The distinction between those two criteria isn’t especially clear, and legal critics have argued ever since that the decision was too vague to prevent states from executing people who are delusional, psychotic, or otherwise seriously mentally ill. Indeed, the decision hasn’t taken many mentally ill people off death row. Even Scott Panetti, the schizophrenic and bipolar Texas man who represented himself in court dressed as a cowboy and referring to himself as “Sarge” (while subpoenaing Jesus Christ), is still there, despite having his named attached to the important Supreme Court ruling.
Ferguson is the latest death row inmate to challenge the Supreme Court to clarify its earlier ruling on what constitutes a “rational understanding” of an impending execution. His case should give the high court a lot to chew on. Ferguson’s story, and long-documented record of mental illness, starts back in 1965, when records show Ferguson was suffering from hallucinations. In 1971, he was committed to a state mental hospital after being diagnosed as a paranoid schizophrenic. For the next several years, court-appointed doctors repeatedly reported that Ferguson was psychotic and in need of long-term hospitalization.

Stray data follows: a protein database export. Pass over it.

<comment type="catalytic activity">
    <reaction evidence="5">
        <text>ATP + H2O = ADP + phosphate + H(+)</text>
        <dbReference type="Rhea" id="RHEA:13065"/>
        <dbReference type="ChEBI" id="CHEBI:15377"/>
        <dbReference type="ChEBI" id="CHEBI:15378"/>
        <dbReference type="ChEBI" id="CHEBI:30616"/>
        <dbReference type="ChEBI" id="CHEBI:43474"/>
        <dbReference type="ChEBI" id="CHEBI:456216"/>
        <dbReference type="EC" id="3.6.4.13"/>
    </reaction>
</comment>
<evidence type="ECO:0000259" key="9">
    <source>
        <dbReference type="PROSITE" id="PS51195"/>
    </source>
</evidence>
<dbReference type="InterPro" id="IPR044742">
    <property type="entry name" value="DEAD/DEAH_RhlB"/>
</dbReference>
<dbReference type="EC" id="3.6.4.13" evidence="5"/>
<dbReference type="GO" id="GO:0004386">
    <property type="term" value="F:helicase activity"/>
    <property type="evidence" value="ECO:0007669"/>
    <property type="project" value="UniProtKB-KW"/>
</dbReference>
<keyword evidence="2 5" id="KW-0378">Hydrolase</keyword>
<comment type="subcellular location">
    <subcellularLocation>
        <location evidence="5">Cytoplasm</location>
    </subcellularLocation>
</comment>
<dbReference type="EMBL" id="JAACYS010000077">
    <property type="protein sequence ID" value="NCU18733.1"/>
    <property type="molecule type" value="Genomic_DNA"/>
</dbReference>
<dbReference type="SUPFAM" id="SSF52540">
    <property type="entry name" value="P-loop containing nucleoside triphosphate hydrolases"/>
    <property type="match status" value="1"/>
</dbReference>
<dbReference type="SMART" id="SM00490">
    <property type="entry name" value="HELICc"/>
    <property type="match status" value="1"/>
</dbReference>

In 1975, a court-appointed psychiatrist reported that Ferguson was “suffering from a major mental disorder and is extremely dangerous to himself and others. He is dangerous to the point where he is considered homicidal… He should be in a maximum security ward… He should not be released under any circumstances.”
Yet the state released Ferguson from the hospital in 1976. The next year, he and two accomplices murdered six people during a robbery, and shot another woman who survived the attack. Less than six months later, Ferguson killed a 17-year-old couple pulled over on the side of the road.